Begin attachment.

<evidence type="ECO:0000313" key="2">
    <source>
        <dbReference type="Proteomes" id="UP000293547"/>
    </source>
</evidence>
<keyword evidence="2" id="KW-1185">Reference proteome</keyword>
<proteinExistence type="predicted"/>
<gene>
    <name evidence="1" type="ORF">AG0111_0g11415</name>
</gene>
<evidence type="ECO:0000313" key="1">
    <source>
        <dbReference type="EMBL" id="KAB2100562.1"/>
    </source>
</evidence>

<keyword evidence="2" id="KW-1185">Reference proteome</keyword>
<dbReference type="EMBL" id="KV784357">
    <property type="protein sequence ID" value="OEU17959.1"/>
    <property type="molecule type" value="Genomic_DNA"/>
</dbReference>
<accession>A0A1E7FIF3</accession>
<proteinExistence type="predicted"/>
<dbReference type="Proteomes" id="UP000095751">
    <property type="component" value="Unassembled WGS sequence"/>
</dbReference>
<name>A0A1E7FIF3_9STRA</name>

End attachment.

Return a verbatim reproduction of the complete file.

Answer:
<evidence type="ECO:0000313" key="2">
    <source>
        <dbReference type="Proteomes" id="UP000293547"/>
    </source>
</evidence>
<keyword evidence="2" id="KW-1185">Reference proteome</keyword>
<proteinExistence type="predicted"/>
<gene>
    <name evidence="1" type="ORF">AG0111_0g11415</name>
</gene>
<evidence type="ECO:0000313" key="1">
    <source>
        <dbReference type="EMBL" id="KAB2100562.1"/>
    </source>
</evidence>

<keyword evidence="2" id="KW-1185">Reference proteome</keyword>
<dbReference type="EMBL" id="KV784357">
    <property type="protein sequence ID" value="OEU17959.1"/>
    <property type="molecule type" value="Genomic_DNA"/>
</dbReference>
<accession>A0A1E7FIF3</accession>
<proteinExistence type="predicted"/>
<dbReference type="Proteomes" id="UP000095751">
    <property type="component" value="Unassembled WGS sequence"/>
</dbReference>
<name>A0A1E7FIF3_9STRA</name>